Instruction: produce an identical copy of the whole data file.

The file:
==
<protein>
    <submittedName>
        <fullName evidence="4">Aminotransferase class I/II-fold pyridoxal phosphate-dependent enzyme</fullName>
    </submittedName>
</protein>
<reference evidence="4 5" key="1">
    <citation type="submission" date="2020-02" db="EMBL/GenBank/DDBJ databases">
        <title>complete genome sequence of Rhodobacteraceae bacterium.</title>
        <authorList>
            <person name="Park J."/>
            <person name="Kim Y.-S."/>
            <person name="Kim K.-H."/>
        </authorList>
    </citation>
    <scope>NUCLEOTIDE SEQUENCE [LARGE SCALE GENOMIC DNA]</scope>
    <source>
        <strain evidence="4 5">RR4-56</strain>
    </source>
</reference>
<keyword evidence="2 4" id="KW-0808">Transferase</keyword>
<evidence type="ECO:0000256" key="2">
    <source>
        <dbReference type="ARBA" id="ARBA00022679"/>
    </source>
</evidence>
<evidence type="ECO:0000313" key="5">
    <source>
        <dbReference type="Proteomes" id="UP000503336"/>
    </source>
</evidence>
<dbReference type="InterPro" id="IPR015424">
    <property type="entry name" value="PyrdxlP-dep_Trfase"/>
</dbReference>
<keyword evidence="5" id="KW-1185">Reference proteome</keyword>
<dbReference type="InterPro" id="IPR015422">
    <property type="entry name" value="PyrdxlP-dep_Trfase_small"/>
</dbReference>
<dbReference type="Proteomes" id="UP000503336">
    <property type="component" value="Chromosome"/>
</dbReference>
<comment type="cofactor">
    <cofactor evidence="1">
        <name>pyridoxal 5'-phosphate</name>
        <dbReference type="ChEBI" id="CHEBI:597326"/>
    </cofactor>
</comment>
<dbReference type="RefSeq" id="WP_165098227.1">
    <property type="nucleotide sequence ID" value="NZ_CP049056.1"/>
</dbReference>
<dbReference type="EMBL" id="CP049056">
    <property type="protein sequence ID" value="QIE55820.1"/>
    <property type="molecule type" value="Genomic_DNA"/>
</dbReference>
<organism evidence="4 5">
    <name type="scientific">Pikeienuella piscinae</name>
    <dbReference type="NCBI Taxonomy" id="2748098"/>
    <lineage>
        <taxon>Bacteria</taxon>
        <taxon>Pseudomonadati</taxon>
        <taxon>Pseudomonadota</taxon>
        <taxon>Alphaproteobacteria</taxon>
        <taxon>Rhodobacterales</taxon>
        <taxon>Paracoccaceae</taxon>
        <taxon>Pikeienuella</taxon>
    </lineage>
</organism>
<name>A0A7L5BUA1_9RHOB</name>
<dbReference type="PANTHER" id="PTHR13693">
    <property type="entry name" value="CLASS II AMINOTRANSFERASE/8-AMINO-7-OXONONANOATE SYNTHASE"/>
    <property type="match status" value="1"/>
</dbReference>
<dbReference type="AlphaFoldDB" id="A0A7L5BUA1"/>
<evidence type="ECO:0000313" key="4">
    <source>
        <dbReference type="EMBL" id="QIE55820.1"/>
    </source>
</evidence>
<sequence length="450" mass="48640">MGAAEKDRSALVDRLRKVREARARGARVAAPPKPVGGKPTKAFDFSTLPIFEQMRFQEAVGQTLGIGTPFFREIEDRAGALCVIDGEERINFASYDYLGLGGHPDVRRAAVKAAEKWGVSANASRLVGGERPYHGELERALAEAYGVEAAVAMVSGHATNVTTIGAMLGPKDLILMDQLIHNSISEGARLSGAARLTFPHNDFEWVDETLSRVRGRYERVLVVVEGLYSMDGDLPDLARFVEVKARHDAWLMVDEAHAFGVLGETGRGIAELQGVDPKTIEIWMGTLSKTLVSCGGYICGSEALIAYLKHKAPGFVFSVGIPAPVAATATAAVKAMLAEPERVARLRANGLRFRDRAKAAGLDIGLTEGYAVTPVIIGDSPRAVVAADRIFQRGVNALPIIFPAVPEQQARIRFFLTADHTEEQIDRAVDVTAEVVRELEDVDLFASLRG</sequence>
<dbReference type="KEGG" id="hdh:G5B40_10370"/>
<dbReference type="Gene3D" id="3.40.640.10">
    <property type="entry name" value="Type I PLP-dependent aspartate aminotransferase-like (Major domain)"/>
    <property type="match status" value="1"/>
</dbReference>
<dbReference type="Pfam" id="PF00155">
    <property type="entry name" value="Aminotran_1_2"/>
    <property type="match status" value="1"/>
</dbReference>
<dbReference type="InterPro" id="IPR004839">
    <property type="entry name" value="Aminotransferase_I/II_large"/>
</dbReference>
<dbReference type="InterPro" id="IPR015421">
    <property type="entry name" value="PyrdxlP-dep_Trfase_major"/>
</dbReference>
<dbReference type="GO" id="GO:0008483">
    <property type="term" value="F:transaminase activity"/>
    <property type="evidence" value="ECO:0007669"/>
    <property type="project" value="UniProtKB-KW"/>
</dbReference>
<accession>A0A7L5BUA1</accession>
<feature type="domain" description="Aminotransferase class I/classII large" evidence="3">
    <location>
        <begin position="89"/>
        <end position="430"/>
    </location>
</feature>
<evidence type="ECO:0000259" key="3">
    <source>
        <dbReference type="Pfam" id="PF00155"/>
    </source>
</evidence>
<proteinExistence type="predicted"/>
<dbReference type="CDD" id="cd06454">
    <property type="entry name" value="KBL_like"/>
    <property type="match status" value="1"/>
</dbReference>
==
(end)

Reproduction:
<protein>
    <submittedName>
        <fullName evidence="4">Aminotransferase class I/II-fold pyridoxal phosphate-dependent enzyme</fullName>
    </submittedName>
</protein>
<reference evidence="4 5" key="1">
    <citation type="submission" date="2020-02" db="EMBL/GenBank/DDBJ databases">
        <title>complete genome sequence of Rhodobacteraceae bacterium.</title>
        <authorList>
            <person name="Park J."/>
            <person name="Kim Y.-S."/>
            <person name="Kim K.-H."/>
        </authorList>
    </citation>
    <scope>NUCLEOTIDE SEQUENCE [LARGE SCALE GENOMIC DNA]</scope>
    <source>
        <strain evidence="4 5">RR4-56</strain>
    </source>
</reference>
<keyword evidence="2 4" id="KW-0808">Transferase</keyword>
<evidence type="ECO:0000256" key="2">
    <source>
        <dbReference type="ARBA" id="ARBA00022679"/>
    </source>
</evidence>
<evidence type="ECO:0000313" key="5">
    <source>
        <dbReference type="Proteomes" id="UP000503336"/>
    </source>
</evidence>
<dbReference type="InterPro" id="IPR015424">
    <property type="entry name" value="PyrdxlP-dep_Trfase"/>
</dbReference>
<keyword evidence="5" id="KW-1185">Reference proteome</keyword>
<dbReference type="InterPro" id="IPR015422">
    <property type="entry name" value="PyrdxlP-dep_Trfase_small"/>
</dbReference>
<dbReference type="Proteomes" id="UP000503336">
    <property type="component" value="Chromosome"/>
</dbReference>
<comment type="cofactor">
    <cofactor evidence="1">
        <name>pyridoxal 5'-phosphate</name>
        <dbReference type="ChEBI" id="CHEBI:597326"/>
    </cofactor>
</comment>
<dbReference type="RefSeq" id="WP_165098227.1">
    <property type="nucleotide sequence ID" value="NZ_CP049056.1"/>
</dbReference>
<dbReference type="EMBL" id="CP049056">
    <property type="protein sequence ID" value="QIE55820.1"/>
    <property type="molecule type" value="Genomic_DNA"/>
</dbReference>
<organism evidence="4 5">
    <name type="scientific">Pikeienuella piscinae</name>
    <dbReference type="NCBI Taxonomy" id="2748098"/>
    <lineage>
        <taxon>Bacteria</taxon>
        <taxon>Pseudomonadati</taxon>
        <taxon>Pseudomonadota</taxon>
        <taxon>Alphaproteobacteria</taxon>
        <taxon>Rhodobacterales</taxon>
        <taxon>Paracoccaceae</taxon>
        <taxon>Pikeienuella</taxon>
    </lineage>
</organism>
<name>A0A7L5BUA1_9RHOB</name>
<dbReference type="PANTHER" id="PTHR13693">
    <property type="entry name" value="CLASS II AMINOTRANSFERASE/8-AMINO-7-OXONONANOATE SYNTHASE"/>
    <property type="match status" value="1"/>
</dbReference>
<dbReference type="AlphaFoldDB" id="A0A7L5BUA1"/>
<evidence type="ECO:0000313" key="4">
    <source>
        <dbReference type="EMBL" id="QIE55820.1"/>
    </source>
</evidence>
<sequence length="450" mass="48640">MGAAEKDRSALVDRLRKVREARARGARVAAPPKPVGGKPTKAFDFSTLPIFEQMRFQEAVGQTLGIGTPFFREIEDRAGALCVIDGEERINFASYDYLGLGGHPDVRRAAVKAAEKWGVSANASRLVGGERPYHGELERALAEAYGVEAAVAMVSGHATNVTTIGAMLGPKDLILMDQLIHNSISEGARLSGAARLTFPHNDFEWVDETLSRVRGRYERVLVVVEGLYSMDGDLPDLARFVEVKARHDAWLMVDEAHAFGVLGETGRGIAELQGVDPKTIEIWMGTLSKTLVSCGGYICGSEALIAYLKHKAPGFVFSVGIPAPVAATATAAVKAMLAEPERVARLRANGLRFRDRAKAAGLDIGLTEGYAVTPVIIGDSPRAVVAADRIFQRGVNALPIIFPAVPEQQARIRFFLTADHTEEQIDRAVDVTAEVVRELEDVDLFASLRG</sequence>
<dbReference type="KEGG" id="hdh:G5B40_10370"/>
<dbReference type="Gene3D" id="3.40.640.10">
    <property type="entry name" value="Type I PLP-dependent aspartate aminotransferase-like (Major domain)"/>
    <property type="match status" value="1"/>
</dbReference>
<dbReference type="Pfam" id="PF00155">
    <property type="entry name" value="Aminotran_1_2"/>
    <property type="match status" value="1"/>
</dbReference>
<dbReference type="InterPro" id="IPR004839">
    <property type="entry name" value="Aminotransferase_I/II_large"/>
</dbReference>
<dbReference type="InterPro" id="IPR015421">
    <property type="entry name" value="PyrdxlP-dep_Trfase_major"/>
</dbReference>
<dbReference type="GO" id="GO:0008483">
    <property type="term" value="F:transaminase activity"/>
    <property type="evidence" value="ECO:0007669"/>
    <property type="project" value="UniProtKB-KW"/>
</dbReference>
<accession>A0A7L5BUA1</accession>
<feature type="domain" description="Aminotransferase class I/classII large" evidence="3">
    <location>
        <begin position="89"/>
        <end position="430"/>
    </location>
</feature>
<evidence type="ECO:0000259" key="3">
    <source>
        <dbReference type="Pfam" id="PF00155"/>
    </source>
</evidence>
<proteinExistence type="predicted"/>
<dbReference type="CDD" id="cd06454">
    <property type="entry name" value="KBL_like"/>
    <property type="match status" value="1"/>
</dbReference>